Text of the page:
# Law of Sines – Explanation & Examples

To this point, our love affair with Trigonometry has been restricted to right triangles. But how do we determine the unknown parts (sides and angles) if we’re dealing with oblique triangles? Through the law of sines.

The Law of Sines simply relates the lengths of the legs of any triangle to the sines of its corresponding angles. Using the law of sines, we get the flexibility to solve the oblique triangles.

This lesson aims to clear up any confusion you might have about the concepts involving the Law of Sines. We will be also able to answer the following questions.

• What is the law of sines?
• When to use the law of sines?
• How can we use the law of sines?

## What Is the Law of Sines?

There is a special relationship which we can determine the missing parts of oblique triangles, and this relationship is known as the Law of Sines.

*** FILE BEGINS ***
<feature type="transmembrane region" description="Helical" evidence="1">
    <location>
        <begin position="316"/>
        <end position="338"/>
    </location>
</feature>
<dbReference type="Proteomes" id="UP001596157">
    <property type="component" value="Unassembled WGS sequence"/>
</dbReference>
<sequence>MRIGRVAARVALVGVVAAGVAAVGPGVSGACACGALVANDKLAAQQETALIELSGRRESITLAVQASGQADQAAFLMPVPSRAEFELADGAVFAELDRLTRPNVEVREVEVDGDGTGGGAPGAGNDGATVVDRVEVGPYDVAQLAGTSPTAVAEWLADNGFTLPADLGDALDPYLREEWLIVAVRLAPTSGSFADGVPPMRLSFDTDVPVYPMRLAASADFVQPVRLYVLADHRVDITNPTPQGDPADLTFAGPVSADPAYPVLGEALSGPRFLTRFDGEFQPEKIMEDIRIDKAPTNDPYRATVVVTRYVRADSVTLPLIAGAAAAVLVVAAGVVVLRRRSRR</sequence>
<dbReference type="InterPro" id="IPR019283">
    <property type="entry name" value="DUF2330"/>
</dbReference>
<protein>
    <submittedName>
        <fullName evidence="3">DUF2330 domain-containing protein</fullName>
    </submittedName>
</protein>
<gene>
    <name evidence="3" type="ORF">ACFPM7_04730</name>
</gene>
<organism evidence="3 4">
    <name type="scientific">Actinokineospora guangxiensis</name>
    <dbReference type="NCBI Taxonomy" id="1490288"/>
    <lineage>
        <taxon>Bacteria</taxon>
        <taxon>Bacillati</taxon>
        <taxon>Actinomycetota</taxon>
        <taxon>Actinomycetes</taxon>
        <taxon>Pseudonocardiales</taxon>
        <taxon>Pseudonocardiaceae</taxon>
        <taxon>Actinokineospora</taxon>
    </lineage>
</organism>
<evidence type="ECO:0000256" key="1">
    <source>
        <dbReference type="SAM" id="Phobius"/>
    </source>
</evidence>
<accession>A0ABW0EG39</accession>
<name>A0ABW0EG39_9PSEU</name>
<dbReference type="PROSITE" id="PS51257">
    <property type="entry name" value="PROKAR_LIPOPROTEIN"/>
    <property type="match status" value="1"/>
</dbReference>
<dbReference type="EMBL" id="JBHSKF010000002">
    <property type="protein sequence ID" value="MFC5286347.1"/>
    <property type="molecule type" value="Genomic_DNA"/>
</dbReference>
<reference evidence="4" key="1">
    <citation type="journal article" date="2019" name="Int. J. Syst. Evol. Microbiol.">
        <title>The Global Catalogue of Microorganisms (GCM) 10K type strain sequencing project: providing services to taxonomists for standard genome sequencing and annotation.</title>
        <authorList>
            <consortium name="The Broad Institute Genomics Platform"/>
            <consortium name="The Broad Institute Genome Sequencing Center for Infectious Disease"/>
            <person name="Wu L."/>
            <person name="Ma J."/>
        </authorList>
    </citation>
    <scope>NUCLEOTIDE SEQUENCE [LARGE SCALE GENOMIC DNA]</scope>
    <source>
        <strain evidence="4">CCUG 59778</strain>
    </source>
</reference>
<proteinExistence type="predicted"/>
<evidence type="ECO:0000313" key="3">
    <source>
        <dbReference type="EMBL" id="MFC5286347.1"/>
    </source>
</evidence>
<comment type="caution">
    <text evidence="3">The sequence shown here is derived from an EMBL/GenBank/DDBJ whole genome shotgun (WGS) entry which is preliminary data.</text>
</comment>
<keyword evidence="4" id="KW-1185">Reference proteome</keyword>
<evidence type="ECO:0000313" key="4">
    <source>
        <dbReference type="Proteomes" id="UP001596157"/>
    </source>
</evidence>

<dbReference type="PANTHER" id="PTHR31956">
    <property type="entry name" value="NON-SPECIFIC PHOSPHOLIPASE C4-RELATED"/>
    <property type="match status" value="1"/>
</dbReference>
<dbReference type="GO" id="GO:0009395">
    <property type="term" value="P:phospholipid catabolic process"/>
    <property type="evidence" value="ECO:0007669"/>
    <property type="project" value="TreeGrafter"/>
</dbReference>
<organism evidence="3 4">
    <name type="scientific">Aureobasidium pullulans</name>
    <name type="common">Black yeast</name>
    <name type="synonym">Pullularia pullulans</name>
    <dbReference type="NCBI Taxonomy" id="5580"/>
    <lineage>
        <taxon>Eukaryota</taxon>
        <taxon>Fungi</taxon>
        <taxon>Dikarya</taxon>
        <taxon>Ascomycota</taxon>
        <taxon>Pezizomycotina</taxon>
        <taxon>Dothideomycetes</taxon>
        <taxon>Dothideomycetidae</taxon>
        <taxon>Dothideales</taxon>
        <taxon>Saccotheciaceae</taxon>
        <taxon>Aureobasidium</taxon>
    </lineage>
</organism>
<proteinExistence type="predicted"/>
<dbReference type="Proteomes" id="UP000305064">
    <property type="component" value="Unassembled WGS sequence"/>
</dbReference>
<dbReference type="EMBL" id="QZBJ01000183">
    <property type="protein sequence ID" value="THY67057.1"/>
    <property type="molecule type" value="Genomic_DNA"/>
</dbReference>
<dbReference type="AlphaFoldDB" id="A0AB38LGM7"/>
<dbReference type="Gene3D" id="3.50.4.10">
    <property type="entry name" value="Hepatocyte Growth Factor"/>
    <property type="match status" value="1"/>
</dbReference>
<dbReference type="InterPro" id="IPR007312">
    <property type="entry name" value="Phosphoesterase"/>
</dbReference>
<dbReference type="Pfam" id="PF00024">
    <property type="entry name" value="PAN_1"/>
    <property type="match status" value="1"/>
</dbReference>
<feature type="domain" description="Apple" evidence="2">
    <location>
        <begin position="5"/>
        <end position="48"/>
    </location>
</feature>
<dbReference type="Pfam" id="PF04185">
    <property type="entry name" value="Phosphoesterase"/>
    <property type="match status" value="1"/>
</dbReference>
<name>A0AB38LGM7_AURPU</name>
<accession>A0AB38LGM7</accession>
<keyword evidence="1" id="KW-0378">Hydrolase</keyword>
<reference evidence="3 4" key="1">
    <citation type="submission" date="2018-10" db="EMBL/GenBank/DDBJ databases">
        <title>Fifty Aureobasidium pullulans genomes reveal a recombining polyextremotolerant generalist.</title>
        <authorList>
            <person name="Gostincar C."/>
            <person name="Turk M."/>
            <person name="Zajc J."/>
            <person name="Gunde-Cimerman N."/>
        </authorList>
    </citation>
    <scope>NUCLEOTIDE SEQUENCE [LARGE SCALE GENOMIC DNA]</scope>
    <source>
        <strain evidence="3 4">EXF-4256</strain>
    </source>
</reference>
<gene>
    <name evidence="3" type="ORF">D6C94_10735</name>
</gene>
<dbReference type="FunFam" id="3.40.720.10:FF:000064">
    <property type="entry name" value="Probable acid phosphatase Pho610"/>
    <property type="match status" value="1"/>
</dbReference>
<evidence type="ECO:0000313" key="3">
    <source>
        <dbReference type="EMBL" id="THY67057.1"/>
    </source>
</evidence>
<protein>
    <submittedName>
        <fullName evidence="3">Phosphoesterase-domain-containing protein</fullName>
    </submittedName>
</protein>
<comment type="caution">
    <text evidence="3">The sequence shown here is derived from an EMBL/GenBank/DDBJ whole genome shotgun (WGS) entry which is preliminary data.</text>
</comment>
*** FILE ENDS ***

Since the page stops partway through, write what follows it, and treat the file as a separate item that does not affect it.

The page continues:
Consider a triangle $△ABC$ with the sides $a$, $b$, and $c$ facing the angles $\alpha$, $\beta$, and $\gamma$, respectively, as shown in Figure 13-1. Note that the side ${\overline {AC}}$ of the triangle is along the positive direction of the x-axis with vertex $A$ at the origin, so $∠BAC$ is in the standard position. Thus,

${\overline {AB}}} =$

$m∠BAC = \alpha$

Therefore, the coordinates of the point $B$ will be $(c \cos \alpha, c \sin \alpha)%%EDITORCONTENT%%nbsp; Let us shift the origin from$A$to$C$, as shown in Figure 13-2. Looking at the above diagram,$∠BCX$is in the standard position now. Thus,$BC = am∠BCX = 180^{\circ } – \gamma$Therefore, the coordinates of$B$are$[a \cos (180^{\circ } – \gamma), a \sin (180^{\circ } – \gamma)]$As the y-coordinate of B remains the same in both cases.$a \sin (180^{\circ } – \gamma) = c \sin \alphaa \sin \gamma = c \sin \alpha\frac{a}{\sin\:\alpha\:}=\:\frac{c}{\sin\:\gamma}%%EDITORCONTENT%%nbsp;    — 

Similarly, if the side $AB$ is along the positive x-axis, we can determine that: